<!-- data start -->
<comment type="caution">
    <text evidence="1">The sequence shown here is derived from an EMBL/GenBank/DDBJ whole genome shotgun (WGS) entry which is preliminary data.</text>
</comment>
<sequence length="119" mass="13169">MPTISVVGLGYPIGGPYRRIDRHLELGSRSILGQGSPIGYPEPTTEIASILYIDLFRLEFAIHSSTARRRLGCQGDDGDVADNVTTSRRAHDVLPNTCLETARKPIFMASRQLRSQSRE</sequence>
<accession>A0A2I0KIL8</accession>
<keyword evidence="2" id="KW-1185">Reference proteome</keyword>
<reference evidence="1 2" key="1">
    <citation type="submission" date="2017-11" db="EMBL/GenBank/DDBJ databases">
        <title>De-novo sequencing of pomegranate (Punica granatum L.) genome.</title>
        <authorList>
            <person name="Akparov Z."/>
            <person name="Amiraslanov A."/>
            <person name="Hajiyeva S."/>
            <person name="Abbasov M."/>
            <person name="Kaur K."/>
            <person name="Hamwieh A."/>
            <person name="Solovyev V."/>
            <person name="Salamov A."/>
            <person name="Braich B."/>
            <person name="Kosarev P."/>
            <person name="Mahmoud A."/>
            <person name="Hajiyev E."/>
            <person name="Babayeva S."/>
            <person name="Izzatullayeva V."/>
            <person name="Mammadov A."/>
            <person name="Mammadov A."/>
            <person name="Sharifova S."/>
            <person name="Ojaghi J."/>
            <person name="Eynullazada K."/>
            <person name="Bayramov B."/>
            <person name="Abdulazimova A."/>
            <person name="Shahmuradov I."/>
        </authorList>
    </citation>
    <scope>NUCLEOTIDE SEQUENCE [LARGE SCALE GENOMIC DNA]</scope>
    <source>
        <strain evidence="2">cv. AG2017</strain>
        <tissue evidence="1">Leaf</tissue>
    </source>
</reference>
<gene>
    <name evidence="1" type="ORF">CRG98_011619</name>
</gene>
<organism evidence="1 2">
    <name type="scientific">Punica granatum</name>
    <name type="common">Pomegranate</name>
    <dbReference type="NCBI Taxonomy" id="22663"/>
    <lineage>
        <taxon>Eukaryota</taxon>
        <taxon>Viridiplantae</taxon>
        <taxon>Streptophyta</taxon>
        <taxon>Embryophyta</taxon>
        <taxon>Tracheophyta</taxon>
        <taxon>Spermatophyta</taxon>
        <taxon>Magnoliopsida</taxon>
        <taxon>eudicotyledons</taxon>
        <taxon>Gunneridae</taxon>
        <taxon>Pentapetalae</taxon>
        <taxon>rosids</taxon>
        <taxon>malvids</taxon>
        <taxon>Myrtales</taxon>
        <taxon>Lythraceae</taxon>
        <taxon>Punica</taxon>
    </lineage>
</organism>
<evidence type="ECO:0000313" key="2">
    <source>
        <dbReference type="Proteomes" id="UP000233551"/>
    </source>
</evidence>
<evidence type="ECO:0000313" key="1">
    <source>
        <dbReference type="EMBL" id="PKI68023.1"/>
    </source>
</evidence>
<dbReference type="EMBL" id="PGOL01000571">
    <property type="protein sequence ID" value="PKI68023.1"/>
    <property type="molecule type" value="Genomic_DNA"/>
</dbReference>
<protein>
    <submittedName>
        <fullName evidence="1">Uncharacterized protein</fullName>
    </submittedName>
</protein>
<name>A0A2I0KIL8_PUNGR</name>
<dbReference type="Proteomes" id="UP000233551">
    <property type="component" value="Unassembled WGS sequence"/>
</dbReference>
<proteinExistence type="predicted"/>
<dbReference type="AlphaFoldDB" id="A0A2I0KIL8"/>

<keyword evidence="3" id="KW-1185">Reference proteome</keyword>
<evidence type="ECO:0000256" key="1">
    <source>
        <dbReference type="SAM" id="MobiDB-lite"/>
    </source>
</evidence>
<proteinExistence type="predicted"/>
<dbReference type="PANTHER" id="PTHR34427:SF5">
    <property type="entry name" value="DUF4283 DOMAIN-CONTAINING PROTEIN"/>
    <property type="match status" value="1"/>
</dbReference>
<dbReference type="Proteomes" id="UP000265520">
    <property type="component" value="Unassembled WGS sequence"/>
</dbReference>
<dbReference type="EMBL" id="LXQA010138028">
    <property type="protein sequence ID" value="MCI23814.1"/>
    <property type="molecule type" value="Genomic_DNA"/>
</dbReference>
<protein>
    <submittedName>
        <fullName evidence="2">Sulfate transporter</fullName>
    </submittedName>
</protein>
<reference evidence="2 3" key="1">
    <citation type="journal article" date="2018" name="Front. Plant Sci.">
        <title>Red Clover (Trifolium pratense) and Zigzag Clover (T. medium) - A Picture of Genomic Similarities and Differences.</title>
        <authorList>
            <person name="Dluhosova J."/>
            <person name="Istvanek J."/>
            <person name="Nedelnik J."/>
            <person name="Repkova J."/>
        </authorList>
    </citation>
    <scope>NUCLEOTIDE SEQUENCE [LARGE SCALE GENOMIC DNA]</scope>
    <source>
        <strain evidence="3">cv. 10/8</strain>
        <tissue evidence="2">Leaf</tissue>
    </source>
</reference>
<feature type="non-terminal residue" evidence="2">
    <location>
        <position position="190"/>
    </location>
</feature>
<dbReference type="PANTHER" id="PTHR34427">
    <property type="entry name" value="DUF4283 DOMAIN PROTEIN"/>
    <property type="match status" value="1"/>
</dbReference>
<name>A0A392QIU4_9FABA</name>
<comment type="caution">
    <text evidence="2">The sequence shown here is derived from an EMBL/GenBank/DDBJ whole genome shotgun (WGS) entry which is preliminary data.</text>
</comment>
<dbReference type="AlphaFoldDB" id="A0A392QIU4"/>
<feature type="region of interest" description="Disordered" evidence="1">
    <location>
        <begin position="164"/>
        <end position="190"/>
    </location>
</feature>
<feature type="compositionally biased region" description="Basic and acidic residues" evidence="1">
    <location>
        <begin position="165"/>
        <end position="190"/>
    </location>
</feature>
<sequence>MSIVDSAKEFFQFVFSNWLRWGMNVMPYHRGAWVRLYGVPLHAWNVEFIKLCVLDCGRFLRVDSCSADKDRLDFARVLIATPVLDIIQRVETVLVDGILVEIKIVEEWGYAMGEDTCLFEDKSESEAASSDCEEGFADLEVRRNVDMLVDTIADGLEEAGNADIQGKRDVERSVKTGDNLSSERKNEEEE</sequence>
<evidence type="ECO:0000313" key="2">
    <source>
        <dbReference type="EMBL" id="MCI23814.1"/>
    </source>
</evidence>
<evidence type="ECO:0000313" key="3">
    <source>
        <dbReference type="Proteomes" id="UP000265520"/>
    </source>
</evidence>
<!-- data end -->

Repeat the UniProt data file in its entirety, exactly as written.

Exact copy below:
<comment type="caution">
    <text evidence="1">The sequence shown here is derived from an EMBL/GenBank/DDBJ whole genome shotgun (WGS) entry which is preliminary data.</text>
</comment>
<sequence length="119" mass="13169">MPTISVVGLGYPIGGPYRRIDRHLELGSRSILGQGSPIGYPEPTTEIASILYIDLFRLEFAIHSSTARRRLGCQGDDGDVADNVTTSRRAHDVLPNTCLETARKPIFMASRQLRSQSRE</sequence>
<accession>A0A2I0KIL8</accession>
<keyword evidence="2" id="KW-1185">Reference proteome</keyword>
<reference evidence="1 2" key="1">
    <citation type="submission" date="2017-11" db="EMBL/GenBank/DDBJ databases">
        <title>De-novo sequencing of pomegranate (Punica granatum L.) genome.</title>
        <authorList>
            <person name="Akparov Z."/>
            <person name="Amiraslanov A."/>
            <person name="Hajiyeva S."/>
            <person name="Abbasov M."/>
            <person name="Kaur K."/>
            <person name="Hamwieh A."/>
            <person name="Solovyev V."/>
            <person name="Salamov A."/>
            <person name="Braich B."/>
            <person name="Kosarev P."/>
            <person name="Mahmoud A."/>
            <person name="Hajiyev E."/>
            <person name="Babayeva S."/>
            <person name="Izzatullayeva V."/>
            <person name="Mammadov A."/>
            <person name="Mammadov A."/>
            <person name="Sharifova S."/>
            <person name="Ojaghi J."/>
            <person name="Eynullazada K."/>
            <person name="Bayramov B."/>
            <person name="Abdulazimova A."/>
            <person name="Shahmuradov I."/>
        </authorList>
    </citation>
    <scope>NUCLEOTIDE SEQUENCE [LARGE SCALE GENOMIC DNA]</scope>
    <source>
        <strain evidence="2">cv. AG2017</strain>
        <tissue evidence="1">Leaf</tissue>
    </source>
</reference>
<gene>
    <name evidence="1" type="ORF">CRG98_011619</name>
</gene>
<organism evidence="1 2">
    <name type="scientific">Punica granatum</name>
    <name type="common">Pomegranate</name>
    <dbReference type="NCBI Taxonomy" id="22663"/>
    <lineage>
        <taxon>Eukaryota</taxon>
        <taxon>Viridiplantae</taxon>
        <taxon>Streptophyta</taxon>
        <taxon>Embryophyta</taxon>
        <taxon>Tracheophyta</taxon>
        <taxon>Spermatophyta</taxon>
        <taxon>Magnoliopsida</taxon>
        <taxon>eudicotyledons</taxon>
        <taxon>Gunneridae</taxon>
        <taxon>Pentapetalae</taxon>
        <taxon>rosids</taxon>
        <taxon>malvids</taxon>
        <taxon>Myrtales</taxon>
        <taxon>Lythraceae</taxon>
        <taxon>Punica</taxon>
    </lineage>
</organism>
<evidence type="ECO:0000313" key="2">
    <source>
        <dbReference type="Proteomes" id="UP000233551"/>
    </source>
</evidence>
<evidence type="ECO:0000313" key="1">
    <source>
        <dbReference type="EMBL" id="PKI68023.1"/>
    </source>
</evidence>
<dbReference type="EMBL" id="PGOL01000571">
    <property type="protein sequence ID" value="PKI68023.1"/>
    <property type="molecule type" value="Genomic_DNA"/>
</dbReference>
<protein>
    <submittedName>
        <fullName evidence="1">Uncharacterized protein</fullName>
    </submittedName>
</protein>
<name>A0A2I0KIL8_PUNGR</name>
<dbReference type="Proteomes" id="UP000233551">
    <property type="component" value="Unassembled WGS sequence"/>
</dbReference>
<proteinExistence type="predicted"/>
<dbReference type="AlphaFoldDB" id="A0A2I0KIL8"/>

<keyword evidence="3" id="KW-1185">Reference proteome</keyword>
<evidence type="ECO:0000256" key="1">
    <source>
        <dbReference type="SAM" id="MobiDB-lite"/>
    </source>
</evidence>
<proteinExistence type="predicted"/>
<dbReference type="PANTHER" id="PTHR34427:SF5">
    <property type="entry name" value="DUF4283 DOMAIN-CONTAINING PROTEIN"/>
    <property type="match status" value="1"/>
</dbReference>
<dbReference type="Proteomes" id="UP000265520">
    <property type="component" value="Unassembled WGS sequence"/>
</dbReference>
<dbReference type="EMBL" id="LXQA010138028">
    <property type="protein sequence ID" value="MCI23814.1"/>
    <property type="molecule type" value="Genomic_DNA"/>
</dbReference>
<protein>
    <submittedName>
        <fullName evidence="2">Sulfate transporter</fullName>
    </submittedName>
</protein>
<reference evidence="2 3" key="1">
    <citation type="journal article" date="2018" name="Front. Plant Sci.">
        <title>Red Clover (Trifolium pratense) and Zigzag Clover (T. medium) - A Picture of Genomic Similarities and Differences.</title>
        <authorList>
            <person name="Dluhosova J."/>
            <person name="Istvanek J."/>
            <person name="Nedelnik J."/>
            <person name="Repkova J."/>
        </authorList>
    </citation>
    <scope>NUCLEOTIDE SEQUENCE [LARGE SCALE GENOMIC DNA]</scope>
    <source>
        <strain evidence="3">cv. 10/8</strain>
        <tissue evidence="2">Leaf</tissue>
    </source>
</reference>
<feature type="non-terminal residue" evidence="2">
    <location>
        <position position="190"/>
    </location>
</feature>
<dbReference type="PANTHER" id="PTHR34427">
    <property type="entry name" value="DUF4283 DOMAIN PROTEIN"/>
    <property type="match status" value="1"/>
</dbReference>
<name>A0A392QIU4_9FABA</name>
<comment type="caution">
    <text evidence="2">The sequence shown here is derived from an EMBL/GenBank/DDBJ whole genome shotgun (WGS) entry which is preliminary data.</text>
</comment>
<dbReference type="AlphaFoldDB" id="A0A392QIU4"/>
<feature type="region of interest" description="Disordered" evidence="1">
    <location>
        <begin position="164"/>
        <end position="190"/>
    </location>
</feature>
<feature type="compositionally biased region" description="Basic and acidic residues" evidence="1">
    <location>
        <begin position="165"/>
        <end position="190"/>
    </location>
</feature>
<sequence>MSIVDSAKEFFQFVFSNWLRWGMNVMPYHRGAWVRLYGVPLHAWNVEFIKLCVLDCGRFLRVDSCSADKDRLDFARVLIATPVLDIIQRVETVLVDGILVEIKIVEEWGYAMGEDTCLFEDKSESEAASSDCEEGFADLEVRRNVDMLVDTIADGLEEAGNADIQGKRDVERSVKTGDNLSSERKNEEEE</sequence>
<evidence type="ECO:0000313" key="2">
    <source>
        <dbReference type="EMBL" id="MCI23814.1"/>
    </source>
</evidence>
<evidence type="ECO:0000313" key="3">
    <source>
        <dbReference type="Proteomes" id="UP000265520"/>
    </source>
</evidence>